Tarmak007 -- A bold blog on Indian defence: Su-30 MKI falls from the assembly jig in Nasik; HAL says 'all is well' & terms incident as 'minor'

Sunday, April 18, 2010

Su-30 MKI falls from the assembly jig in Nasik; HAL says 'all is well' & terms incident as 'minor'

 Su-30 MKI production is the major bread-winner for HAL.


A Su-30 MKI aircraft that was being assembled at HAL’s Nasik division has reportedly fallen from a ‘certain height,’ causing damage to the body. Though the extent of the damage is not yet known, insiders have confirmed to tarmak007 that an ‘unfortunate accident’ had happened in the first week of April, 2010. Though HAL managed to keep the matter under wraps for more than two weeks, the details slowly started emerging out, with the first sketchy report appearing in a Marathi daily in Nasik.
PHASE-III AIRCRAFT: According to insiders the incident happened when the Su-30 MKI aircraft, part of the Phase-III schedule, was being moved from one jig to another. Fortunately, no employees were injured as the number of people at the assembly unit was less at the time of the fall.
Though unconfirmed sources claimed that the Sukhoi fell from a height of 20-feet, HAL officials who spoke to tarmak007 on condition of anonymity said that the whole incident was ‘really minor’ and not worth to be blown out of proportion. “We accept that there was an incident and the aircraft fell from just 3 feet and not 20 feet. No one was injured. There was no avionics on board, nor any power plant,” sources said.
FAULTY SLING IS VILLAIN: It is learnt that HAL was quick to set-up an investigation team into the incident and found that the Su-30 MKI fell due to a faulty sling design. The aircraft’s fuselage is said to have come from Russia and only an ‘empty aluminum shell’ was being assembled at the time of the incident. “The aircraft was to go for equipping. We were working on the wings of the aircraft which were to be attached to the fuselage. We have replaced the sling and the aircraft will be retrieved in the next 10 days. We are also planning to change the entire design of the sling,” sources said.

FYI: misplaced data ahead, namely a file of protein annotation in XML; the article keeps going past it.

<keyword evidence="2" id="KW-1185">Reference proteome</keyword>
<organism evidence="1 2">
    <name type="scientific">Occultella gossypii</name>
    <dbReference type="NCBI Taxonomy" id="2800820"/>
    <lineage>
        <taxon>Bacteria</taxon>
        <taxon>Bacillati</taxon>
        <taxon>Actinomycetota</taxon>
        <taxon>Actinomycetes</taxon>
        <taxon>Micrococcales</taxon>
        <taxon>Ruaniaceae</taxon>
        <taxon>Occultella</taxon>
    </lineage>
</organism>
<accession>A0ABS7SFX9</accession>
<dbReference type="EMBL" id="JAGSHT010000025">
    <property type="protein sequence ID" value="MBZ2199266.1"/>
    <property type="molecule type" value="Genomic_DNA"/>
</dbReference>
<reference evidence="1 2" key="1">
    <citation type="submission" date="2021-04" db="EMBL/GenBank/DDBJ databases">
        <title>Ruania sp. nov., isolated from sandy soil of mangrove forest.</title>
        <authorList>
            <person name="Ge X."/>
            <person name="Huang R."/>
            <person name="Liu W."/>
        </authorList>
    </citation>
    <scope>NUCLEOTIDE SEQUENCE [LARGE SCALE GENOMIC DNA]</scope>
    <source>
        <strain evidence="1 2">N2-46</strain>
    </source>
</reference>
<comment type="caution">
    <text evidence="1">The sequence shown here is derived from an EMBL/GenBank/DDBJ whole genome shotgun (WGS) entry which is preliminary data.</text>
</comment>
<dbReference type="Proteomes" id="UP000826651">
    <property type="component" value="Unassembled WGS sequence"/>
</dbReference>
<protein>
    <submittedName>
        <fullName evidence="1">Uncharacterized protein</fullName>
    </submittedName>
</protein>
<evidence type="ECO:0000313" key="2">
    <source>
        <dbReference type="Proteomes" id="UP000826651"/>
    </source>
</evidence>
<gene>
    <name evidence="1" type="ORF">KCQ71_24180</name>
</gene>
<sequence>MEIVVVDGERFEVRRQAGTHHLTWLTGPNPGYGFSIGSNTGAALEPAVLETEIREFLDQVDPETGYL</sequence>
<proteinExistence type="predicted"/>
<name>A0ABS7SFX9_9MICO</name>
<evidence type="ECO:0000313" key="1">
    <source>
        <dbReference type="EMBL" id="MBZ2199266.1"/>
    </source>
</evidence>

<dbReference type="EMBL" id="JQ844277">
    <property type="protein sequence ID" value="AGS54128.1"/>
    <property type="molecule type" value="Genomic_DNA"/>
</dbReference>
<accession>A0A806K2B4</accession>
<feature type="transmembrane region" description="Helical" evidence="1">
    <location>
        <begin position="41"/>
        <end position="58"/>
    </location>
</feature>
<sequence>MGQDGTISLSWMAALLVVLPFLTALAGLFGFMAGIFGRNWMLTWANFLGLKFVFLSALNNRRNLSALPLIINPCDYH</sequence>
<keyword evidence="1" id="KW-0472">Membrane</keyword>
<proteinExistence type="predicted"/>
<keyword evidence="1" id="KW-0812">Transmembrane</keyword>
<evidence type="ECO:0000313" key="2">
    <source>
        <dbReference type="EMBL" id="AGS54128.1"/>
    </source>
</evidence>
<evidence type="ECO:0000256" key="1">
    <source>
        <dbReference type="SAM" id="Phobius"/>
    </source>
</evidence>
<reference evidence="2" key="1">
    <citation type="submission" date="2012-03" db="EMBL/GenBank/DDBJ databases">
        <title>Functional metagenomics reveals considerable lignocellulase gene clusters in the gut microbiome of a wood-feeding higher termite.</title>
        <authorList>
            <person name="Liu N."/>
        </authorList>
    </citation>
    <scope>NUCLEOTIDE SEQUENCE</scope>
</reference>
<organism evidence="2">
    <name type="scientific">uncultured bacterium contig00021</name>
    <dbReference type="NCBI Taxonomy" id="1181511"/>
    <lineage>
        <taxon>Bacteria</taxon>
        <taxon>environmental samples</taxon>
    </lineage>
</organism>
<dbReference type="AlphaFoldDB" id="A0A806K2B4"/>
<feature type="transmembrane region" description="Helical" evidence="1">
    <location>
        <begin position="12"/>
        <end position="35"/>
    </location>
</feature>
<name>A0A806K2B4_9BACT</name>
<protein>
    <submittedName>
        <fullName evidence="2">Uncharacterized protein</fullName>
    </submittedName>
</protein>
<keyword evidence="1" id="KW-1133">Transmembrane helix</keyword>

Sources had told tarmak007 that close to 50-60 % of work on the aircraft was over and some trolley rods had pierced into the body after the fall. However, HAL officials rejected this bit of information by saying that damage to the body was minimal and still lot of integration work was left behind as the aircraft was scheduled to be delivered only next year.
HAL’s BEST DIVISON: Interestingly, Nasik Division is HAL’s main bread winner in terms of profits, thanks to the Su-30 MKI program, which will run through the next couple of years following the compressed Su-30 delivery schedule to IAF. Nasik contributed Rs 5,500 crores in the last fiscal (close to 47% of the company’s total sales turn over), without which HAL’s final FY figures would have told a completely different story. “We have ensured that everything is safe and have assured various employee representatives that the incident of this sort would not happen, nullifying their fear of fatal incidents at the assembly hangars. The Su-30 MKI program is on track and we shall work hard to meet our targets,” sources said.
MD (MiG) P.V. Deshmukh, who has been credited with inspiring the work force through a series of proactive steps, could not be contacted despite tarmak007’s best efforts, as he was traveling.
With sharp media focus slowly falling on the company following tremors being reported form within – be it at the production, exports and HR fronts -- it will be safe for HAL to put in some fire-fighting tools quickly to avoid such incidents being 'blown out of proportion’ for want of authenticate information on time. HAL could borrow a leaf from ISRO in this regard.
A stitch in time saves nine.

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